Photo courtesy of AAA.

Photo courtesy of AAA.

As drivers age, simple vehicle adaptations such as pedal extensions, seat cushions and steering wheel covers can often make driving physically easier and reduce crash risk. But nearly 90% of senior drivers fail to take advantage of these inexpensive options, according to new research from the AAA Foundation for Traffic Safety.

AAA is urging seniors to consider making such modifications, especially since drivers 65 years and older are more than twice as likely as younger drivers to be killed when involved in a crash.

“While many seniors are considered to be safe drivers, they are also the most vulnerable,” said Dr. David Yang, executive director of the AAA Foundation for Traffic Safety. “Our research suggests that most senior drivers are not taking advantage of simple and inexpensive features like steering wheel covers that can greatly improve their safety and the safety of others on the road.”

The research represents the first phase in the AAA Foundation’s Longitudinal Research on Aging Drivers (LongROAD) project. Researchers are creating a major senior driver database in hopes of better understanding the risks and transportation needs of the country’s aging population.

For this phase of the study, researchers investigated 12 vehicle adaptations and found that fewer than 9% of senior drivers reported using any of these devices in their vehicles. Some of the inexpensive devices that can be purchased and put to use in new or existing vehicles are:

Vehicle Devices

Potential Safety Impact

Cushions and seat pads

Improve line of sight and can help alleviate back or hip pain

Convex/multifaceted mirrors

Improve visibility and minimize blind spots

Pedal extensions

Help drivers obtain a safe distance from the steering wheel/air bag and optimize visibility

Steering wheel covers

Improve grip for drivers with arthritic hand joints

Hand Controls

Allow drivers to perform all vehicle maneuvers and functions without the use of lower extremities.

Source: AAA

Choosing the right features and working with a trained technician is imperative to safety behind the wheel, according to AAA. Of those drivers who have a device, almost 90% reported that they did not work with a trained professional to install the modification. Both the National Highway Traffic Safety Administration (NHTSA) and the American Occupational Therapy Association (AOTA) recommend that a trained professional oversee such modifications.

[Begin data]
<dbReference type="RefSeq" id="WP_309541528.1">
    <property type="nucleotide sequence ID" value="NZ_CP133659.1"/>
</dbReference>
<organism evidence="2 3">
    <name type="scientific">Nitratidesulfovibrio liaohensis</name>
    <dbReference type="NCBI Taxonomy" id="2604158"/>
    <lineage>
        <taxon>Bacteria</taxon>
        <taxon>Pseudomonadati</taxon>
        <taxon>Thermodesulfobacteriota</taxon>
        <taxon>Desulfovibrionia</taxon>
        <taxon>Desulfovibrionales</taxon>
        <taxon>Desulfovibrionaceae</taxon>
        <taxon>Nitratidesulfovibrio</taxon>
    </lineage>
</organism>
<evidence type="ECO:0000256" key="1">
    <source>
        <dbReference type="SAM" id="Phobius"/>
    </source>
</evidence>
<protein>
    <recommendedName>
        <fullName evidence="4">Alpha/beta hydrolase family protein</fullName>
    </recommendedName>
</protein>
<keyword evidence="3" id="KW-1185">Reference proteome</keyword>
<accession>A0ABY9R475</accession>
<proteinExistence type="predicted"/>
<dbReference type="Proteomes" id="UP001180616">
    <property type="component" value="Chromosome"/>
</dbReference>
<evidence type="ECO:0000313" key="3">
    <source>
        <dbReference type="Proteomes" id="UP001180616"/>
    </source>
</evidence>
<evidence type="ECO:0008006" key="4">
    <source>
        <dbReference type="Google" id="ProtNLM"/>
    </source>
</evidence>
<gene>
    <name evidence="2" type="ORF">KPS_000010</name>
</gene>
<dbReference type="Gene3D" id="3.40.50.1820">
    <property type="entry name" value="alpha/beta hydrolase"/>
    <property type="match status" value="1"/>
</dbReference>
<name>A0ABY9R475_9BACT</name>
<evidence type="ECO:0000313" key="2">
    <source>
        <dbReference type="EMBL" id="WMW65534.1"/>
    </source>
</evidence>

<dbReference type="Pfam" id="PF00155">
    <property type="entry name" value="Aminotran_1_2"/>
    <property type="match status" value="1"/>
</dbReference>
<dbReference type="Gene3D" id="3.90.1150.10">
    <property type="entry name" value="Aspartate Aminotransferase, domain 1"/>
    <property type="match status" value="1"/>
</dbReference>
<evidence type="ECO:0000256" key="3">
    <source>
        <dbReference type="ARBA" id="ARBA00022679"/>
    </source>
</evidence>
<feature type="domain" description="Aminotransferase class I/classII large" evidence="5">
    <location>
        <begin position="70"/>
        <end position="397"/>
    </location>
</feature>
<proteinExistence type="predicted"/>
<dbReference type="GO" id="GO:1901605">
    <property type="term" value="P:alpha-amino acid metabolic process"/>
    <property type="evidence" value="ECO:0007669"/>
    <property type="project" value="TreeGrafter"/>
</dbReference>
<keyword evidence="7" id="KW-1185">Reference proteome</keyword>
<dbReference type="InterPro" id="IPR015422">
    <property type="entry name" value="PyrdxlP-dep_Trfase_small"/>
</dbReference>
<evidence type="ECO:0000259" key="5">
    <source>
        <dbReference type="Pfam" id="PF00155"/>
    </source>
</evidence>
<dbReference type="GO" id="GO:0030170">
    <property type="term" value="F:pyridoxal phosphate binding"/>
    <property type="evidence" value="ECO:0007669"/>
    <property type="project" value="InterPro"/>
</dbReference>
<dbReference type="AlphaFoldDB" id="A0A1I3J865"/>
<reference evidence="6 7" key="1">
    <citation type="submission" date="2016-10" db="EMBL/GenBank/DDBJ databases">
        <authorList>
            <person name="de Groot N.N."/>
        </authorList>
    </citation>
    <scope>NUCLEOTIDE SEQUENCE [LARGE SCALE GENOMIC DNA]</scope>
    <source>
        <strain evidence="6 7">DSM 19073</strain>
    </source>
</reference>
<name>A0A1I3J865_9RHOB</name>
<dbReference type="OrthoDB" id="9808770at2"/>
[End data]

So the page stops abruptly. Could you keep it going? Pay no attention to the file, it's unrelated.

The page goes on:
AAA also recommends that drivers consult with a trained technician to guide them in making adjustments to their vehicle.

“When an ache or pain begins hindering driving ability, many older drivers are able to continue driving safely after making a few adjustments,” said Elin Schold Davis, project coordinator of the American Occupational Therapy Association’s older driver initiative. “Occupational therapy practitioners trained in driving rehabilitation are especially valuable in connecting the dots between medical challenges that can affect driving and the appropriate equipment and adaptations needed to remain safely independent in the vehicle.”

Vehicle adaptions also benefit seniors’ mental health by extending their time as an active driver. Previous research from the AAA Foundation for Traffic Safety shows that seniors who have stopped driving are almost two times more likely to suffer from depression and nearly five times more likely to enter a long-term care facility than those who remain behind the wheel.

In the LongROAD study, more than 70% of senior drivers had experienced health conditions that impact muscles and bones, such as arthritis, hip/knee replacement and joint pains. Some seniors in the study reduced their driving because of these conditions. The installation of certain devices such as steering wheel covers can help lessen the impact of arthritis. Additionally, larger mirrors and assistive devices on seats can help with limited neck mobility.

“It’s surprising that more seniors are not utilizing simple and inexpensive vehicle adaptations when you consider the large number who are dealing with muscle and joint conditions,” said Jake Nelson, AAA director of traffic safety and advocacy. “Knowledge is power when it comes to extending time behind the wheel, and AAA is committed to providing seniors with the information they need to make sound decisions.”

AAA is promoting the report in partnership with the American Occupational Therapy Association (AOTA) to support Older Driver Safety Awareness Week. AAA and AOTA worked in collaboration with the American Society on Aging and AARP to develop CarFit to help senior drivers take full advantage of the features and technologies in their vehicles. The community-based program allows trained professionals to conduct a 12-point check of a senior’s personal vehicle and make recommendations for needed adjustments or adaptations. Older drivers can sign up for an event online.

AAA also offers the Smart Features for Older Drivers tool, which can help senior drivers identify inexpensive devices and vehicle features that optimize their comfort and safety.